November 14, 2016
You Are Not Disposable
You are precious and worthy and important. We need you. Not for what you’ll do, but for who you’ll be. For who you already are. And, to be honest, we don’t just need you. We need you in your full-hearted well-being.
But you don’t owe anyone anything.
Our needing you to show up full-heartedly? This is not to be confused with wellness. You do not owe anyone your wellness – or able-bodied-ness or invincibility.
You don’t owe anyone your productivity or an excuse for why you need rest. And, no matter what, you deserve to be able to show up in your full humanity without having to apologize.
Your need for self-care is not a short-coming.
You are a human being. Sometimes, you’ll hurt. Sometimes, you’ll need to rest. This is to be expected, and it is not weakness to admit it. It is not a short-coming to need self-care, no matter what form it takes.
And you get to decide what that self-care means for you.
It is not a failing to have needs. Nor is it selfish to meet them. The world can be a tough place and it isn’t unreasonable that you will occasionally need to recover from being a vulnerable human being in the world. Instead of powering on, as though you were a robot, take time to rest, digest, integrate, and heal.
From this place, you will be able to meet your important work in the world from a whole-hearted and powerful position.
Your productivity is not your worth.
Repeat that sentence as many times as you need to. Maybe every day. Maybe multiple times per day. Because this is not a lesson society wants us to know. It isn’t in the best interests of power-holders for us to know our own beauty and worth. Sometimes it seems like our beauty is hidden from us.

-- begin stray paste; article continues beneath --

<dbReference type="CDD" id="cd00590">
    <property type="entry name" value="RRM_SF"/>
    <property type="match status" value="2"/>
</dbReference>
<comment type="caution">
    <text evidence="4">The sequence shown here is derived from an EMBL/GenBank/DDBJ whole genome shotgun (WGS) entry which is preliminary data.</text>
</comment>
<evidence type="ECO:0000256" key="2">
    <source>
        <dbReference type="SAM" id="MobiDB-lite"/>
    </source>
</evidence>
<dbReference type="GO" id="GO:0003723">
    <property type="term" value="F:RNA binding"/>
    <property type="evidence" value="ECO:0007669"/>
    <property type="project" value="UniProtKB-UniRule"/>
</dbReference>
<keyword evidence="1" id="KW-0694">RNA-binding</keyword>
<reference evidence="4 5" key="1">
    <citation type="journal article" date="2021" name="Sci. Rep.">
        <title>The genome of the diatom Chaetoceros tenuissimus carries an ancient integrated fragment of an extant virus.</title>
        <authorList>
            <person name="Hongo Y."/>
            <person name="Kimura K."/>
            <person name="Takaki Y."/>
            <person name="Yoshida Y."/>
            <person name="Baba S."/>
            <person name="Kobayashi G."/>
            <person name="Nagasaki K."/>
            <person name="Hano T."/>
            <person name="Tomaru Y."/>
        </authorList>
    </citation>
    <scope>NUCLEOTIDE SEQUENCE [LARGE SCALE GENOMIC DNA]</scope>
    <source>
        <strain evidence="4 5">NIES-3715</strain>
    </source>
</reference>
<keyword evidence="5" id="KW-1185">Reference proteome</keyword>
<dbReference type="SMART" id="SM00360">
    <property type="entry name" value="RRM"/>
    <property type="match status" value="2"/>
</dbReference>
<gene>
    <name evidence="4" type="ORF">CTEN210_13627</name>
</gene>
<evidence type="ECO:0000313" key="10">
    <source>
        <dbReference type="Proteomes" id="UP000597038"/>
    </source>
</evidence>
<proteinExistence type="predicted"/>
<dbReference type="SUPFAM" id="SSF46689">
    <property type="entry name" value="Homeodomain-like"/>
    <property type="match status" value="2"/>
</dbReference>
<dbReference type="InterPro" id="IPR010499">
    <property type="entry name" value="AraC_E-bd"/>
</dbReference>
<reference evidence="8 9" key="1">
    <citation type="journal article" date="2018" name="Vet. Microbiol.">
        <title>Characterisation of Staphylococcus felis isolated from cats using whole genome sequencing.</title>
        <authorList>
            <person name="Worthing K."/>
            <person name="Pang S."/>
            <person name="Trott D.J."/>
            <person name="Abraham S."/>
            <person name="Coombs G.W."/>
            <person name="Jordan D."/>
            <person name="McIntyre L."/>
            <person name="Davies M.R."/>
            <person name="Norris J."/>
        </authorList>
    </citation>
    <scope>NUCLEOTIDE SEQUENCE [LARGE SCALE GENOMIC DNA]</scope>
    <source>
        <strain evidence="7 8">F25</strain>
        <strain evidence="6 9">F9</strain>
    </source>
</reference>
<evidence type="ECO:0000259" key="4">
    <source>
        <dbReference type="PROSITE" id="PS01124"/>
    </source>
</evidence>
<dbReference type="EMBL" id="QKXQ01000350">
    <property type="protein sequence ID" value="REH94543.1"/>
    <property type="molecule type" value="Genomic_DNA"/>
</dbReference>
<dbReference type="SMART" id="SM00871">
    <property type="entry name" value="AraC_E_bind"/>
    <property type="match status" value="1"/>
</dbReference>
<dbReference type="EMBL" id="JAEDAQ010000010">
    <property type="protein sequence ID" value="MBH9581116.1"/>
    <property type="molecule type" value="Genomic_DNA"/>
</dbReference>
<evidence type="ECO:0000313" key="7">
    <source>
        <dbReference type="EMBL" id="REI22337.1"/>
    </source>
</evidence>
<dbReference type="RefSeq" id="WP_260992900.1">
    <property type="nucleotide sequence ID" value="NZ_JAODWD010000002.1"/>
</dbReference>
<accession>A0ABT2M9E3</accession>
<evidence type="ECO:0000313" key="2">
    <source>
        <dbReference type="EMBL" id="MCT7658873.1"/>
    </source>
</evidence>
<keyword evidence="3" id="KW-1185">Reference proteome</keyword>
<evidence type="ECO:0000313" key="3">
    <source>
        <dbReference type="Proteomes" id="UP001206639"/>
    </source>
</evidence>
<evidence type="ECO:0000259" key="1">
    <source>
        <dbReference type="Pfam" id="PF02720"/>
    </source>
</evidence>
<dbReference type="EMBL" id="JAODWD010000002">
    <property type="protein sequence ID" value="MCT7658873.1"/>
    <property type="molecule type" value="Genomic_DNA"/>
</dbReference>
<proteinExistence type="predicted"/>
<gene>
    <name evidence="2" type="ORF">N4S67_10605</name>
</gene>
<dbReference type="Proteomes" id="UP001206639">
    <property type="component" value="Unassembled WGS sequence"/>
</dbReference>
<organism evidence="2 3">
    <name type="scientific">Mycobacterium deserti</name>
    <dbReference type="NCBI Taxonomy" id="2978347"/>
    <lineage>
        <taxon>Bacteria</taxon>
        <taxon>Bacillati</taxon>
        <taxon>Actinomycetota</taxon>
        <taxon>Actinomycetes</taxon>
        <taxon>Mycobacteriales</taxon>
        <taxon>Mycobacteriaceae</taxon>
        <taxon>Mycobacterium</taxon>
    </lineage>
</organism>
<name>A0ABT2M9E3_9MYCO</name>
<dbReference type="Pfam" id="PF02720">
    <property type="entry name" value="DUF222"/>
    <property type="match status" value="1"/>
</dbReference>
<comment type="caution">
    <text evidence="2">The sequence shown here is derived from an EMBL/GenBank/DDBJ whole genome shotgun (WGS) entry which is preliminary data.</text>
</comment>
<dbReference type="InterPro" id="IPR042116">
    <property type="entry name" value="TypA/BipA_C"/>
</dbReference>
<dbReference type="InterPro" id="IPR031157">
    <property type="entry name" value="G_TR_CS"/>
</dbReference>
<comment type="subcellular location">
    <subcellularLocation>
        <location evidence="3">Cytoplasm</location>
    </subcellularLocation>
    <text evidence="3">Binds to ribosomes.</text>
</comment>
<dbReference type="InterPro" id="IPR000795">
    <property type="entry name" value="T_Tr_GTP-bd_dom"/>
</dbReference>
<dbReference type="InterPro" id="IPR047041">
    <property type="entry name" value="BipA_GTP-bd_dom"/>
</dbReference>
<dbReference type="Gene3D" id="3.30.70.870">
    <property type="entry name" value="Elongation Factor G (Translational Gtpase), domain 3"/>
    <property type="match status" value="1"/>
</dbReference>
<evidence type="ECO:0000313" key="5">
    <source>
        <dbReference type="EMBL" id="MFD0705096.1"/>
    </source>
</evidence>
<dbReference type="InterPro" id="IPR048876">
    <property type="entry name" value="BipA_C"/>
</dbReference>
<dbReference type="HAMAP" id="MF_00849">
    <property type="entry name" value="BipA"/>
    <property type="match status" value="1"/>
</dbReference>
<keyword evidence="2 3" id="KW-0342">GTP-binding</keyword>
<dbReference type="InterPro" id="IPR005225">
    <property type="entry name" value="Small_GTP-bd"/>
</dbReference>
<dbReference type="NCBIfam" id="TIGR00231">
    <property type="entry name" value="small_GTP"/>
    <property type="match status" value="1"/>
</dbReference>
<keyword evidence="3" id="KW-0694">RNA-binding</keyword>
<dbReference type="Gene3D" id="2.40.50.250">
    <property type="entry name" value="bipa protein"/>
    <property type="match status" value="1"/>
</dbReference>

So we must remember on our own. Most of all, we must remind each other.
Self-care isn’t enough, sometimes.
I hate that I need to tell you this. But sometimes, it just hurts. Sometimes there is no self-care for the grief of what is happening to our planet and to fellow human beings. As a result of oppression in the world, we can be left with compassion fatigue.
This is the experience of being truly exhausted by caring deeply – to the point of burnout or apathy. Almost always this is a sign that you care deeply – not that you are ineffective or unworthy. Some days, the world just gets to us.
The key is: can we witness ourselves there, in that space? Can we summon some compassion or even just recognition there? Sometimes, there is no self-care practice that magically gets us back on our feet and into healer mode. Yet, this doesn’t have to mean giving up.
Self-care can be an act of resistance.
I’ve come to recognize self-care as an act of resistance. Not just in metaphorical sense, either. I see that self-care, in a true, literal sense, we are keeping ourselves alive and well – and engaged in compassionate action.
In addition, self-care is also an ally in combating the narratives of oppression that keep us separate. In the face of racism, sexism, homophobia, capitalism, et. al., we have internalized the notion that we are not enough. Furthermore, we have internalized the narrative that we are different and separate from one another.
As a result of embracing self-care, and by allowing ourselves to step into our power as self-healers, we destroy this narrative. We declare ourselves to be enough, to be worthy, to be whole, as we are. Without permission from those who seek to have power over us. Consequently, we take the juice out of any narrative that claims otherwise.
We can only truly be free together.
My freedom is bound up in yours (and vice versa). So I have a vested interest in all of us getting free together. We must take care with one another, and lift one another up. Encourage the people in your life to care for themselves well. Nurture and nourish your relationships and connections. And know that when you pause to tend to your own heart, you are offering that care to all of us.